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Go DB Ledger

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GoDBLedger is an open source accounting system that aims to make the recording of double entry bookkeeping transactions programmable. It provide users with normal features that most finance systems tend to lack such as api endpoints for your scripts and a database backend with a clear schema so you can analyse your financial data using your software of choice. The ultimate goal is for your whole financial process to be automated from data entry to compilation of financials/tax returns.

How it works:

You are a business or individual wanting a system to record your profits and produce financial reports. You dont want to pay a cloud provider and you want to keep your financial data under your own control. You spin up a linux server (or raspberry pi) choose a database (Currently SQLite3 and MySQL are available) and you set up GoDBLedger to run on that server. You now have a place to send your double entry bookkeeping transactions which get saved into your own database!

GoDBLedger gives you an api for the recording of transactions and there are some command line binaries included to get you started.

Watch the demo video

To get started view the quickstart on the wiki:


Command Description
Godbledger The main server. It is the access point for transactions that will be saved to the accounting database.
Ledger-cli A CLI client that can be used to transmit transactions to the server.
Reporter Builds basic reports from the database on the command line.

Communicating with Godbledger and software examples

GRPC and Proto Buffers The primary way to communicate with Godbledger is through the GRPC endpoint, submitting a transaction that contains your journal entry/transaction.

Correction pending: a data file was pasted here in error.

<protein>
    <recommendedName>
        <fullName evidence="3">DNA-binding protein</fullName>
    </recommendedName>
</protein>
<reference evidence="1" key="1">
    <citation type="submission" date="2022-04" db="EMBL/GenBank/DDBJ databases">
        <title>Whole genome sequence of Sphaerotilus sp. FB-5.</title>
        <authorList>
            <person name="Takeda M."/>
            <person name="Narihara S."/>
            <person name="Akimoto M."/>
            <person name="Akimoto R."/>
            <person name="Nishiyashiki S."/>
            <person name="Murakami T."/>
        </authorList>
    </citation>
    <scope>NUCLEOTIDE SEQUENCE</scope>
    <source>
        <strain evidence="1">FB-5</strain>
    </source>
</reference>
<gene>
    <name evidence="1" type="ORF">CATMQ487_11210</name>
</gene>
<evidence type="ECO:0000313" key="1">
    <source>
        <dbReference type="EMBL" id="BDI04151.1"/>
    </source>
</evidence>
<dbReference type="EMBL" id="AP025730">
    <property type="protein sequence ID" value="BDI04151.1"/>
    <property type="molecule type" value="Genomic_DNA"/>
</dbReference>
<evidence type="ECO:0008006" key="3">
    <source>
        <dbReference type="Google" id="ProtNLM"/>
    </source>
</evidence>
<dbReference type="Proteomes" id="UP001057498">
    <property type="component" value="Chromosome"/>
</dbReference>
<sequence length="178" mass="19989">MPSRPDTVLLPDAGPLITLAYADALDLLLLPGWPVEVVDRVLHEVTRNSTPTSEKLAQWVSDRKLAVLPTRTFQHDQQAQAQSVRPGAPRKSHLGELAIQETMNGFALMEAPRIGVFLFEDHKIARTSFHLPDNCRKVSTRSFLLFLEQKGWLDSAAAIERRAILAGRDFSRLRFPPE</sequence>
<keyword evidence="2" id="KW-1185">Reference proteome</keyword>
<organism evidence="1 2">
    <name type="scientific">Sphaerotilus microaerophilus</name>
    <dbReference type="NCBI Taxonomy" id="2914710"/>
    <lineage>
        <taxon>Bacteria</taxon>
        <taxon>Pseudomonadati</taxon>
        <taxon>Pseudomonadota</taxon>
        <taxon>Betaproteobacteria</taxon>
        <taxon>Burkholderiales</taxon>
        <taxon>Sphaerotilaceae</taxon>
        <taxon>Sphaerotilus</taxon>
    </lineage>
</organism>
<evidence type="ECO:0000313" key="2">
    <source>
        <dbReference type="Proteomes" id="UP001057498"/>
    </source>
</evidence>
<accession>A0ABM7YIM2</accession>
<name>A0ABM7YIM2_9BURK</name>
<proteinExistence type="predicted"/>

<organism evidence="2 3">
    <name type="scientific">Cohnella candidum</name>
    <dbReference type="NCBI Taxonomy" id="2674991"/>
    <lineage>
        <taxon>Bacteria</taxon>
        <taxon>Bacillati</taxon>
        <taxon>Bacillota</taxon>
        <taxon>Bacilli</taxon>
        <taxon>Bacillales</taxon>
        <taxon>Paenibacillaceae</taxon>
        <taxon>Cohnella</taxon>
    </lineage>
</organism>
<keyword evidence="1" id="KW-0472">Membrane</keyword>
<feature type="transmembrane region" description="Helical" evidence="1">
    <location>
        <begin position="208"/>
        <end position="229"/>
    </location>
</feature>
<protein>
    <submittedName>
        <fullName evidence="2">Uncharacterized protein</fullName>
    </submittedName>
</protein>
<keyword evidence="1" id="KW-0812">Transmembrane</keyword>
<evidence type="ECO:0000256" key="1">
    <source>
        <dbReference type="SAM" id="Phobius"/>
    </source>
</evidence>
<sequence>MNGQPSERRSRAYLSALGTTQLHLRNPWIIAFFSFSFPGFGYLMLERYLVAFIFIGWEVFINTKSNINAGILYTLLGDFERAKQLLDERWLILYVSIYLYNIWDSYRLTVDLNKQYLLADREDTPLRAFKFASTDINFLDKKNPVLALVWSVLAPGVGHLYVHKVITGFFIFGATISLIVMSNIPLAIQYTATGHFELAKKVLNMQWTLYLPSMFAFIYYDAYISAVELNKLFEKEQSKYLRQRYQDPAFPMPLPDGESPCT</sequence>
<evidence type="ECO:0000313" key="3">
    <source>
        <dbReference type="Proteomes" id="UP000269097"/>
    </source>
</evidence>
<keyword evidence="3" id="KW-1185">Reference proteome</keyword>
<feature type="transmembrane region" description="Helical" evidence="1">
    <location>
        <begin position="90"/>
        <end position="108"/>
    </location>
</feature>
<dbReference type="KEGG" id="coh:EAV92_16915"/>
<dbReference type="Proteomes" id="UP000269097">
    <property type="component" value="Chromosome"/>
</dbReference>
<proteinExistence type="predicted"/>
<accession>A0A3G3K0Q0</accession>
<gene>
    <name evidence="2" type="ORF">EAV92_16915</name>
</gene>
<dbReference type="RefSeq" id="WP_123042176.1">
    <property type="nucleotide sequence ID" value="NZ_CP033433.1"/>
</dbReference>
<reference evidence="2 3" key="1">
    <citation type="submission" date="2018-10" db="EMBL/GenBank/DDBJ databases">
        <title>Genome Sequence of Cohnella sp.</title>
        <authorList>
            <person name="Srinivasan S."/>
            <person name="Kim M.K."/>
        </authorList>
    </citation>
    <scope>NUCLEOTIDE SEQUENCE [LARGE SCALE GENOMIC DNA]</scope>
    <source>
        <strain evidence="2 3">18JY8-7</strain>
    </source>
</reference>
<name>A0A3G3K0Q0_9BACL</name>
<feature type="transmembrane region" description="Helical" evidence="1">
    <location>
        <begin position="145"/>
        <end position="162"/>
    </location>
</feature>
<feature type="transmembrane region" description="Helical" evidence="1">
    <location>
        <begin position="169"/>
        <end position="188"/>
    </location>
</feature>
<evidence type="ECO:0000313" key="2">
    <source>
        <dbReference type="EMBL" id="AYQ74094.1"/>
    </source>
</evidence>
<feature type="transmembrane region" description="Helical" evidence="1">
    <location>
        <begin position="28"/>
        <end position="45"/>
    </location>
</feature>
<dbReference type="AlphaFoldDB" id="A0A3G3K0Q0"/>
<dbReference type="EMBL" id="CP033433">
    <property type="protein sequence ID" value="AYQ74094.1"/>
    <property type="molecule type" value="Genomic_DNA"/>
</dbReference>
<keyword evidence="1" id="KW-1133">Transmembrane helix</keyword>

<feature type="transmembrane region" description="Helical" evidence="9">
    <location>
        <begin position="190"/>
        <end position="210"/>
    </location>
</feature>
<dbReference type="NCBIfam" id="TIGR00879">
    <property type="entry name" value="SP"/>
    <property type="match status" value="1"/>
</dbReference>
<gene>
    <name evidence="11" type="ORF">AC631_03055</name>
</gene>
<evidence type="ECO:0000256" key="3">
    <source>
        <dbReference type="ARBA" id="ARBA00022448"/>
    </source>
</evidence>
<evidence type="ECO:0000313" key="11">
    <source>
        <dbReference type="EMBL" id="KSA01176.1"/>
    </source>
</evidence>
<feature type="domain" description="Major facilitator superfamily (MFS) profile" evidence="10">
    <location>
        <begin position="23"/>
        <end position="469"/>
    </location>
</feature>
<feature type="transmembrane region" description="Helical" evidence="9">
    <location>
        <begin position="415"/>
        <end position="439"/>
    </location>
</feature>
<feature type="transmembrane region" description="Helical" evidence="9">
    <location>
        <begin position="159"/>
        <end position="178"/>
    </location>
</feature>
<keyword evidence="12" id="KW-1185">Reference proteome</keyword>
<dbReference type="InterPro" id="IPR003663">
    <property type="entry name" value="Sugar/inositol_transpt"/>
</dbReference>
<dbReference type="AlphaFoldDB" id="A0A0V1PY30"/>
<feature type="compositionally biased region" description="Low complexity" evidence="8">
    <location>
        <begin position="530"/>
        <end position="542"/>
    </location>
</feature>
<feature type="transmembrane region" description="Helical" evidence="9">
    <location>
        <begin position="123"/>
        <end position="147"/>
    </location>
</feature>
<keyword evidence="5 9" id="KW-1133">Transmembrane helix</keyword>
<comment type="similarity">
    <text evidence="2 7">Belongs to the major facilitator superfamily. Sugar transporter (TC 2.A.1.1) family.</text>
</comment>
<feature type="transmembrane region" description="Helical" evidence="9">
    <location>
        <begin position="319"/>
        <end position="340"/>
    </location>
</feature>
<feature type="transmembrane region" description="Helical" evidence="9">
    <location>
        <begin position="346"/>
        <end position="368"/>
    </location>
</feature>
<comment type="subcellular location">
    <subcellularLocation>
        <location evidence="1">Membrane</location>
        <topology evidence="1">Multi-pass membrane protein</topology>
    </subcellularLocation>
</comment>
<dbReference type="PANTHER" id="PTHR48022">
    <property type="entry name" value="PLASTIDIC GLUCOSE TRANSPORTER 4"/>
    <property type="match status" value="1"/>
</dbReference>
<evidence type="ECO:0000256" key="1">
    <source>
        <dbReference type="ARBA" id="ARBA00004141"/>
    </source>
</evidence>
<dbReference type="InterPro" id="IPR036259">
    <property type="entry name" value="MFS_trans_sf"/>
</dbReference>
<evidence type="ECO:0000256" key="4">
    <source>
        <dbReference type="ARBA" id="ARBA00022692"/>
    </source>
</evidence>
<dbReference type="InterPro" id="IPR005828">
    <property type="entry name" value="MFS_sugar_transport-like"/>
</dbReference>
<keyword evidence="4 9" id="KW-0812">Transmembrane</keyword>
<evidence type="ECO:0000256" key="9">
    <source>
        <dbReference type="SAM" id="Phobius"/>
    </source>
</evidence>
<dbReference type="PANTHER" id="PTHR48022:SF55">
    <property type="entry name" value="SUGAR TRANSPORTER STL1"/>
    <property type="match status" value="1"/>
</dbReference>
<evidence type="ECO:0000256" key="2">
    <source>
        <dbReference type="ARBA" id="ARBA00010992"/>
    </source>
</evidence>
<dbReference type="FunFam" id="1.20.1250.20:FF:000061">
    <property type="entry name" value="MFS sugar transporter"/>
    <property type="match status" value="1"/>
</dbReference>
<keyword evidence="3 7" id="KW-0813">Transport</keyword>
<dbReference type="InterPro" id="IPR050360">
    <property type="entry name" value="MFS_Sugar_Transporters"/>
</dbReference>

a python client with example calls can be found here

Ledger-cli included with this repo communicates with Godbledger using GRPC and gives some convenient CLI commands

Ledger files ledger-cli allows for the processing of ledger files. This has been roughly implemented by forking

Trading Simulator An example project has been developed that simulates a market trader bot and the trades are recorded using Godbledger

Reporter The general usage of Godbledger is not to provide information but to simply guide transactions to be recorded in a consistent manner in the database. To actually view your financial information we should query the database directly. Reporter has two SQL queries in built (Transaction Listing, and Trial Balance) that will be formatted in a table/json/csv for your viewing.

reporter trialbalance
reporter transactions

PDF Financial Statements Reporter also has a function to generate pdf financial reports. Two templates for a Profit and Loss and a Balance sheet have been provided.

reporter pdf -template profitandloss

The PDF files are generated from handlebars iterating over the tagged accounts. This is compiled into PDF using nodejs.

Templates can be viewed here

Database and configuration

Running godbledger locally will set a default configuration if none has been provided and use Sqlite3 as the default database, saving both the config file and the Sqlite3 database file in your default data directory.

Default Data Directory

The default data directory can be found here:

Host OS Default Data Directory
linux ~/.ledger/
macos ~/Library/ledger/
windows %HOME%/.ledger/

Running in Docker

Godbledger comes with a docker-compose.yml file and some make targets to help build the godbledger server into a docker container and launch it with a mysql backend, configuring both to store state inside the host's default DATA_DIR so that state persists by default across restarts of the containers.

  1. Build the container image

    make docker-build

    This builds godbledger into an alpine-based container image tagged locally as godbledger

  2. Start mysql and godbledger server in docker

    make docker-start

    This invokes docker-compose up with a few env vars set for default configuration.

    There are some env vars which can adjust configuration but by default: